Ka’amur: L’osei orim g’dolim, ki l’olam chasdo. Or chadash al Tziyon ta’ir, v’nizkeh chulanu m’heirah l’oro. Baruch Atah, Hashem, yotzeir ha’m’oros.

As it is said: “[Give thanks] to Him Who makes the great luminaries, for His kindness endures forever.” May You shine a new light on Zion, and may we all speedily merit its light. Blessed are You, Hashem, Who fashions the luminaries.


Our last segment for the brachah of Yotzeir Or is from Rav Schwab on Prayer (reproduced from Rav Schwab on Prayer by Rav Shimon Schwab, with permission of the copyright holders, ArtScroll / Mesorah Publications, Ltd.), pages 283-288. We urge all who have this illuminating sefer to learn this beautiful piece from the original sefer itself. For this segment, we will include more quotes than usual, presenting Rav Schwab’s eloquent words.

The word “ka’amur (as it is said)” indicates a proof to the previous statement, discussed last week, which stated that Hashem renews the work of creation daily. The fact that the word “l’osei (to Him Who makes)” – quoted from the pasuk in T’hilim 136:7 and which starts today’s segment – is in the present tense indicates that Hashem is each day presently making the great luminaries. However, Rav Schwab questions this proof, pointing out that there are a number of p’sukim in that chapter of T’hilim that clearly refer to past events and nonetheless are written in the present tense. Rav Schwab then proceeds to describe the initial creation of the luminaries and presents his own beautiful understanding of their creation and of the moon’s reduction. In his own words:



Originally, these two heavenly bodies, the sun and the moon, radiated two forms of light. The sun radiated its physical light, and the moon became the carrier of the original “light of creation.” The moon was the same size and shape as it is today. However, instead of merely reflecting the sun’s light, as it does today, the moon radiated the Ohr HaShechinah, the light emanating from the presence of HaKadosh Baruch Hu, which illuminated the world. …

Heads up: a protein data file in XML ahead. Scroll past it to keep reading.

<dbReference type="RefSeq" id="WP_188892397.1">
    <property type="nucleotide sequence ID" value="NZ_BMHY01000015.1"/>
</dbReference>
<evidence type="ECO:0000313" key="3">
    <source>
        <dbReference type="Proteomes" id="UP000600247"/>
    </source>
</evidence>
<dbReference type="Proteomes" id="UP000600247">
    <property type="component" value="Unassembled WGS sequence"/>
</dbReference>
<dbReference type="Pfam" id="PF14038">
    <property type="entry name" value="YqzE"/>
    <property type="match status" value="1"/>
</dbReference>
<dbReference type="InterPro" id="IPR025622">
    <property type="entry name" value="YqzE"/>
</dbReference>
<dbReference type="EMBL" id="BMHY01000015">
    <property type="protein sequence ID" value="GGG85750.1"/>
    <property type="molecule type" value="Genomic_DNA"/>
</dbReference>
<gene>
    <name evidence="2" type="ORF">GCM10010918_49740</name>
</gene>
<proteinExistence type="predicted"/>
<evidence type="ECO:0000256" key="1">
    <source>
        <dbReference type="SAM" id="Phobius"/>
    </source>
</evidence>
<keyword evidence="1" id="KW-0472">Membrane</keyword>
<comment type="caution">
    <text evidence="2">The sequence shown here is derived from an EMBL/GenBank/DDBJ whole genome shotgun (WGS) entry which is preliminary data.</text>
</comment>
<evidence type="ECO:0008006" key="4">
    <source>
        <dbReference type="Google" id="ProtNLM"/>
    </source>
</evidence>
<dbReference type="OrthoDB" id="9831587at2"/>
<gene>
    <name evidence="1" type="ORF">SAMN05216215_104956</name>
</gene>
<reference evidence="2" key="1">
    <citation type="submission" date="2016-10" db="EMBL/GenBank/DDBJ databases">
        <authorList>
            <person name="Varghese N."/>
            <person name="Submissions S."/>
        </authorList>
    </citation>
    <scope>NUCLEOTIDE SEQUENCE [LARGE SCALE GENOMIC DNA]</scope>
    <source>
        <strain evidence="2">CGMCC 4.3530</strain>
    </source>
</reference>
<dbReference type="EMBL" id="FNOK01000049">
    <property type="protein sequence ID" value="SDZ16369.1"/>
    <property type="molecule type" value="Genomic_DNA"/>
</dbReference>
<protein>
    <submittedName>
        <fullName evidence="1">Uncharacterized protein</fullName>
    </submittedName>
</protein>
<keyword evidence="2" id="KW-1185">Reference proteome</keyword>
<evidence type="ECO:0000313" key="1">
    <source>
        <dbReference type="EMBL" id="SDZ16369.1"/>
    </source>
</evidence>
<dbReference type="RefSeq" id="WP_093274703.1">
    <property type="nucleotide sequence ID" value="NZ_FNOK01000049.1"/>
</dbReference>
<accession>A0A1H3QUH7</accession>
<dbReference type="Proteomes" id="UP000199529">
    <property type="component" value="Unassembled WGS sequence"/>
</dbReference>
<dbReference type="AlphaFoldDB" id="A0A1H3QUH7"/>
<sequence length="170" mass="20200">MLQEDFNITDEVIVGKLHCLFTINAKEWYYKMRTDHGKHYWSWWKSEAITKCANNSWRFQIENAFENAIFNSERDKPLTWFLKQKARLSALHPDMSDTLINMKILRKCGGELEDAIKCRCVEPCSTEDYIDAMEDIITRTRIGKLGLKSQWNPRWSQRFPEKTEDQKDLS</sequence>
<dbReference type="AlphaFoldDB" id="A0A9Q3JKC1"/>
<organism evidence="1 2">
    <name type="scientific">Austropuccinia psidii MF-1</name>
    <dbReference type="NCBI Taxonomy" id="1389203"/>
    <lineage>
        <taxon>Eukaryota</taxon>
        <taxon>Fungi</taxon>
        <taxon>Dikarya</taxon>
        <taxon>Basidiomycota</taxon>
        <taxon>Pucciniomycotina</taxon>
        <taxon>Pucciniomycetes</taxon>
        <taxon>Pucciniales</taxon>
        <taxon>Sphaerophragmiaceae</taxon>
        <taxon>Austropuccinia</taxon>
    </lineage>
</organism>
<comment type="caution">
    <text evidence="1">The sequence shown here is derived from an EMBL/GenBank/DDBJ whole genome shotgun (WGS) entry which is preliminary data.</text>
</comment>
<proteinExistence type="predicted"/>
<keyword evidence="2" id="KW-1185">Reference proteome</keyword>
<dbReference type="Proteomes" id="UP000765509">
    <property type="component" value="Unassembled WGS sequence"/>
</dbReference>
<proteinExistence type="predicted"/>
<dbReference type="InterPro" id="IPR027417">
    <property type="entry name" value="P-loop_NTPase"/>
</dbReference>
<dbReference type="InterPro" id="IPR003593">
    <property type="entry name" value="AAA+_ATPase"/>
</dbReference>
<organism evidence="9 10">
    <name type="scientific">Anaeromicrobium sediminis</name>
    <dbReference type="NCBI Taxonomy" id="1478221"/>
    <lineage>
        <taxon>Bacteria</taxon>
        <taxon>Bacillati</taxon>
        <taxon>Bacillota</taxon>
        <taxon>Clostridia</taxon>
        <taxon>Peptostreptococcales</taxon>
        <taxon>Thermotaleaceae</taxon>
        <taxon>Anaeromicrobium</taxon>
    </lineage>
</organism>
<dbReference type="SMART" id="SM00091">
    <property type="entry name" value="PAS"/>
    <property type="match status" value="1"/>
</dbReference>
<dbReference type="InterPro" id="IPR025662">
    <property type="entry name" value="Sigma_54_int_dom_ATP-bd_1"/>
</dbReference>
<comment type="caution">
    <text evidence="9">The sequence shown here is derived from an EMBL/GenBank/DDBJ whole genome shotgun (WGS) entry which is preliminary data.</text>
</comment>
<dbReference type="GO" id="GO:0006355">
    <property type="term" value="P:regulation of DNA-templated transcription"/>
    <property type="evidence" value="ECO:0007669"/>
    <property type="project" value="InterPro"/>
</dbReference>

This “dual illumination” of the earth prompted the moon to “complain” that the single function of illuminating the earth – the keser echad – cannot be performed by two “kings.” Either HaKadosh Baruch Hu should reveal Himself by means of the spiritual light of the Ohr HaShechinah that emanated from the moon, or HaKadosh Baruch Hu should reveal His existence by means of the physical light of the sun.

Thereupon, HaKadosh Baruch Hu said to the moon, “You are quite right, the present arrangement is impossible. Therefore, ‘Reduce your size.’ Let the physical light of the sun rule during the day – shining directly on the earth – and at night, you will reflect the sun’s light to the earth.”

The condition of the moon as merely a reflector of the sun’s light – without the Ohr HaShechinah emanating from it – is called p’gimas ha’levanah, the imperfection of the moon. Since the moon was relegated to a purely physical reflector of light, instead of it being the carrier of the Ohr HaShechinah, it was “comforted” by HaKadosh Baruch Hu by the accompaniment of the stars that serve with it.

True, the moon had become relegated to a purely physical reflector of light, but when one gazes at the heavens and sees it “accompanied by its hosts” of the billions of stars, he immediately becomes aware of the Shechinah, the Great and Powerful Creator of the cosmos. …

This manifestation of the Shechinah, then, is a “consolation” to the moon for its “reduction in stature,” its having lost its own Ohr HaShechinah.



The Rambam, in fact, teaches that contemplation of Hashem’s awesome creations will lead a person to both yir’as Hashem and ahavas Hashem – awareness and love of Hashem. By contemplating the awesomeness of trillions of stars, each one with an average size larger than the earth, we become awestruck and want to attach ourselves to our Creator through His Torah and mitzvos.

We continue with Rav Schwab’s words:



Each month, during the brachah of Kiddush Levanah, when we witness the new moon-cycle, we see it as a constant reminder that just as the moon-cycle is renewed, so will HaKadosh Baruch Hu renew our relationship with Him, and return the Ohr HaShechinah to the world. …

This tefilah makes a direct reference to the return of the Ohr HaShechinah to the world: “May it be Your will, Hashem, my God, and the God of my forefathers, to fill the flaw of the moon that there be no diminution in it. May the light of the moon be like the light of the sun and like the light of the seven days of creation, as it was before it was diminished, as it is said: ‘the two great luminaries.’”

The moon has been a symbol of our hope for the renewal of our relationship with HaKadosh Baruch Hu, through the geulah…



We then conclude the brachah with a request that we all speedily merit to see the Ohr HaShechinah, the original great light that the moon reflected. May that day come very speedily in our day.


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